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Introduction To The Martin Taylor Guitar Academy
This "introduction" block sets the stage for what is to follow. Put down your guitar, and enjoy learning about Martin's background, influences, and philosophy about music and the guitar. If you are anxious to get going, you can skip ahead to the "Underlying Concepts" block or even "Learn By Playing Tunes" block. Just be sure to get back and watch these important videos!
Underlying Concepts
The "Underlying Concepts" block starts very basic and progressively lays down the foundation for Martin's approach to fingerstyle guitar. Even if you are already an advanced guitarist, Martin asks that you go through all of these lessons. This block ends with Martin teaching two versions of the jazz classic "Satin Doll."
Developing Technique & Musicianship
Here we switch almost entirely to music, musicianship, and advanced techniques for making music on the guitar. To get started right, Martin teaches a simple but soulful version of his own composition "True." Martin uses this tune as reference point throughout the curriculum. More techniques flow from Martin's presentation of jazz blues, "Somewhere Over The Rainbow", and "My Romance."
Learn By Playing Tunes
Watch, listen, play. It's all here: A progressive collection of tunes that represent every skill and technique Martin employs in his fingerstyle guitar playing. For many of these tunes, Martin provides a very detailed analysis of all of the techniques employed. All of the tunes are presented with alternate camera angles (you can see exactly what Martin sees using the "topview" camera angle), and slow-motion versions. Many of the tunes have downloadable notation PDF files, though Martin prefers you to use you eyes and ears rather than the notation which can become a "crutch" and inhibit progress.
Auxiliary Lessons
This is the place where material will be placed that relates to specific topics not covered in the core curriculum, such as accompanying a singer, gear, etc.
Guided Arrangements
30 Day Challenge
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Fingerstyle Guitar Lessons: Introduction to "Satin Doll"

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we've reached that point where we have to
talk about two-five-ones.
Now whenever you study jazz, or anything
you read about jazz, this always comes up,
two-five-one, as, also sometimes known as
a turnaround or two-five-one turnaround.
Now, for those of you that maybe come from
more of a,
a, a rock background, or more playing folk
or you'll be very familiar with one, four,
five, which is this.
Which you can then play in other keys.
that's very essential to a lot of things
in, in rock music.
And in the blues of course, is the, you
know the three chords and
the 12 bar blues.
I'm gonna really show you the, the 251 and
how that is pivotal in, in jazz in the
same way that.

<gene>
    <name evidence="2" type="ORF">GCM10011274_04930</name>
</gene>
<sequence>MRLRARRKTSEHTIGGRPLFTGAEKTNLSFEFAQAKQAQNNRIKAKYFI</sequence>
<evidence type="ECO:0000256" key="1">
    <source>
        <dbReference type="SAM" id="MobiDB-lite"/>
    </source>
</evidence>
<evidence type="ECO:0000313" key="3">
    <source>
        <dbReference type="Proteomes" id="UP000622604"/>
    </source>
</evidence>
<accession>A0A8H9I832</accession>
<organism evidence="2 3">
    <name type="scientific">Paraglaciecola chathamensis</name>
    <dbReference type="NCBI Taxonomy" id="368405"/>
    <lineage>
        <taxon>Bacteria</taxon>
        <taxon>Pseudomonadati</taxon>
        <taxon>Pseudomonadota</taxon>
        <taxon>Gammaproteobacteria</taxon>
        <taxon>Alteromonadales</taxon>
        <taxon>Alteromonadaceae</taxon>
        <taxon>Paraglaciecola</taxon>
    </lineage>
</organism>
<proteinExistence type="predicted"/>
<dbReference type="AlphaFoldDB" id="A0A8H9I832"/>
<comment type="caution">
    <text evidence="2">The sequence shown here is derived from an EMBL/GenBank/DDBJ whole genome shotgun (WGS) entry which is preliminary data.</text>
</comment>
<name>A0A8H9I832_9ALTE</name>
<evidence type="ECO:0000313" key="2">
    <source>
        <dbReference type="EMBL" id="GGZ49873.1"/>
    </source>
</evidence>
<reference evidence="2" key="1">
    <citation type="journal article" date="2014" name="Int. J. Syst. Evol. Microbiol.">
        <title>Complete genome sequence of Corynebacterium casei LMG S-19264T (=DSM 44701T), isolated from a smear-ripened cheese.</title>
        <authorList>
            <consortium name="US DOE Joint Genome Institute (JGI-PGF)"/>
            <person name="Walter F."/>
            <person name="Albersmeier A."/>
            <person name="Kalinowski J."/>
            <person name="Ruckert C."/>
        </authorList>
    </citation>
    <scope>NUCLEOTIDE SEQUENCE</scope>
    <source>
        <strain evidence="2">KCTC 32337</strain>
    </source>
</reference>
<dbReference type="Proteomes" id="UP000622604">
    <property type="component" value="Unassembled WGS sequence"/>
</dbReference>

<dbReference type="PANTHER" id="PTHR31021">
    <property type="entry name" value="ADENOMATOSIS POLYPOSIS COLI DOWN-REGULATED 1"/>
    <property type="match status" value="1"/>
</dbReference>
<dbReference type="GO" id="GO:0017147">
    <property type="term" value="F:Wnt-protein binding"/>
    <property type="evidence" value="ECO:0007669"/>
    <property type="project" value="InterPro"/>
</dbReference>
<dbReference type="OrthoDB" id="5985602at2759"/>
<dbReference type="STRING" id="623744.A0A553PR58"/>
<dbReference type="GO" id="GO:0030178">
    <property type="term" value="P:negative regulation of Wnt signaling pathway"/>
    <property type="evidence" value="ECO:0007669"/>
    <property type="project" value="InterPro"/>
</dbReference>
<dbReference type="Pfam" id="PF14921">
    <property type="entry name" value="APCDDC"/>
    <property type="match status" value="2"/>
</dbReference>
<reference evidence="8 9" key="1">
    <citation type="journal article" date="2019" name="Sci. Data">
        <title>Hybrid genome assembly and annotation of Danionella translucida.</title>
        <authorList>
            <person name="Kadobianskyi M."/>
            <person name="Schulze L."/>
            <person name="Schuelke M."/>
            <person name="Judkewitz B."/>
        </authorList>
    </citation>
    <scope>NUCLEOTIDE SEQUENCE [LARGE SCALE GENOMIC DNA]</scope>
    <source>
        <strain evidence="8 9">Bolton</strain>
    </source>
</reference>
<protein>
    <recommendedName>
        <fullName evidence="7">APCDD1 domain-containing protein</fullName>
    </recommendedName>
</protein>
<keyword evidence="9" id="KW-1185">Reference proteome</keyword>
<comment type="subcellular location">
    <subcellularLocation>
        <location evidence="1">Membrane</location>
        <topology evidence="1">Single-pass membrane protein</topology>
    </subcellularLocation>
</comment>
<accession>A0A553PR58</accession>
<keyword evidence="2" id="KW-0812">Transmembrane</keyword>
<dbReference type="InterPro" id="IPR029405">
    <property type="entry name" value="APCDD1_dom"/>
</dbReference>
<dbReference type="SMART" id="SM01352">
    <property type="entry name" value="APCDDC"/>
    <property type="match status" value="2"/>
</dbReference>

One, four, five is in other forms of
So I'm going to do it first of all in the
key of C.
So, we got our C here.
Playing the major scale.
C, D, E, F,
G, A, B, C.
Remember always to name those notes in
your mind.
Let them pop out in your mind.
So here's one, two, three, four, five,
six, seven, eight.
So we're looking for two.
So, our two is the D.
Our five is the G.
And our one is C.
So, here it is.
Or we can play,
we can play the five an octave below,
which sounds, can sound quite good.
So you're familiar with that.
You've heard that a million times.
If I harmonize that, we get this.
That's a two, five, one.
And as with our one four five we can play,
once we've got that we can play it in
other keys.
So this is very, very important that you
know, you know this.
Now, what I'm going to do because really
the way I learned to,
to play music and understand all, all
these things was really by learning tunes.
So because this is so central in,
in jazz probably a good idea if we, we
take a tune.
That is just full of 2 5 1's.
And I'll show you how to play it.
Now, this is the jazz tune that a lot of
people know,
even if they're not into jazz.
Satin Doll.
It's full of two five ones.
Got a little chromatic, here.
let's just take the, the bass notes of
Let's, let's forget the chords for the
So we've got one, two, three, four.
Here's another two,
two, five, one turn around from E to A.
And we have the melody to that is
Now when you, I want you to try and
do this, for me.
I want you to play that bass note, the
bass line, and that melody together.
So we get,.
That's the bass and the melody together.
And this is all, all working around our
two-five-one sequence.
Now, let's go back to when we were doing
our friend the,
the tenths, where that comes in.
So the melody,.
Is here.
We have the base note.
Another turnaround here.
let's put a little bit of harmony in
there, in here.
So, there's two turnarounds, one is.
A D minor, G seventh, C turnaround.
And we've got our.
Minor tenth.
And our seventh in here.
Our root note and our tenth here.
So now we're playing tenths.
All the things we've been doing earlier on
a two-five-one turnaround.
I'm gonna play this D up here
because the melody is here.
it could also be played here, with the
melodies here.
So, I'm playing it up here.
So, that's important to know.
That's why I've been showing you
transitions, so that you can play that
with the the tenth on the, the fifth
string, and also on the sixth string.
So, all of those lessons you've done
now you've put into practical use.
Now you know why we have that transition
point because in this particular case,
I want to play that one because I want to
play the melody on the top here.
So now let's, this is it.
So, we've got this.
Now, what I want to do is get that, get
the melody in.
>> Teach the world.